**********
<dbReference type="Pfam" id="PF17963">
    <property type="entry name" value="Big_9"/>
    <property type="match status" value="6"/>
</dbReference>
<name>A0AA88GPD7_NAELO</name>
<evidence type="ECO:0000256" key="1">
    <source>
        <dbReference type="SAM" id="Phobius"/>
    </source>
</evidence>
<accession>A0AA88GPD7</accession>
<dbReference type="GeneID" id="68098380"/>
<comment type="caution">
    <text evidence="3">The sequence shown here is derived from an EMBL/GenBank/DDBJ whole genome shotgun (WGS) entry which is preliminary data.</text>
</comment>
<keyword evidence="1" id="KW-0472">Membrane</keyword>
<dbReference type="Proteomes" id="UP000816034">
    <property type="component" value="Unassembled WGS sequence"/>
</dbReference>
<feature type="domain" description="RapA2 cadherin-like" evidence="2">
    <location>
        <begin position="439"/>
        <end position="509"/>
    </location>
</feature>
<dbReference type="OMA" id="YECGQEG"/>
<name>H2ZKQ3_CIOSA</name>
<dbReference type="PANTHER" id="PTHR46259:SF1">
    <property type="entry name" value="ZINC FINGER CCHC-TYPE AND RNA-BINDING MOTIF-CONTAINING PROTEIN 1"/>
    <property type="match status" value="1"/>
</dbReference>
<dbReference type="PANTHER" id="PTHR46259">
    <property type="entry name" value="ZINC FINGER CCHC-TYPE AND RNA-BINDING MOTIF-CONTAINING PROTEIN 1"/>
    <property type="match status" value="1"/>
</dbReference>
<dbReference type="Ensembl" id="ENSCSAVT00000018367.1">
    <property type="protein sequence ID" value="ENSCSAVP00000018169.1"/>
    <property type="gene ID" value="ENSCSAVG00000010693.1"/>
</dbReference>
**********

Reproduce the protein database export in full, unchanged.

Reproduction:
<dbReference type="Pfam" id="PF17963">
    <property type="entry name" value="Big_9"/>
    <property type="match status" value="6"/>
</dbReference>
<name>A0AA88GPD7_NAELO</name>
<evidence type="ECO:0000256" key="1">
    <source>
        <dbReference type="SAM" id="Phobius"/>
    </source>
</evidence>
<accession>A0AA88GPD7</accession>
<dbReference type="GeneID" id="68098380"/>
<comment type="caution">
    <text evidence="3">The sequence shown here is derived from an EMBL/GenBank/DDBJ whole genome shotgun (WGS) entry which is preliminary data.</text>
</comment>
<keyword evidence="1" id="KW-0472">Membrane</keyword>
<dbReference type="Proteomes" id="UP000816034">
    <property type="component" value="Unassembled WGS sequence"/>
</dbReference>
<feature type="domain" description="RapA2 cadherin-like" evidence="2">
    <location>
        <begin position="439"/>
        <end position="509"/>
    </location>
</feature>
<dbReference type="OMA" id="YECGQEG"/>
<name>H2ZKQ3_CIOSA</name>
<dbReference type="PANTHER" id="PTHR46259:SF1">
    <property type="entry name" value="ZINC FINGER CCHC-TYPE AND RNA-BINDING MOTIF-CONTAINING PROTEIN 1"/>
    <property type="match status" value="1"/>
</dbReference>
<dbReference type="PANTHER" id="PTHR46259">
    <property type="entry name" value="ZINC FINGER CCHC-TYPE AND RNA-BINDING MOTIF-CONTAINING PROTEIN 1"/>
    <property type="match status" value="1"/>
</dbReference>
<dbReference type="Ensembl" id="ENSCSAVT00000018367.1">
    <property type="protein sequence ID" value="ENSCSAVP00000018169.1"/>
    <property type="gene ID" value="ENSCSAVG00000010693.1"/>
</dbReference>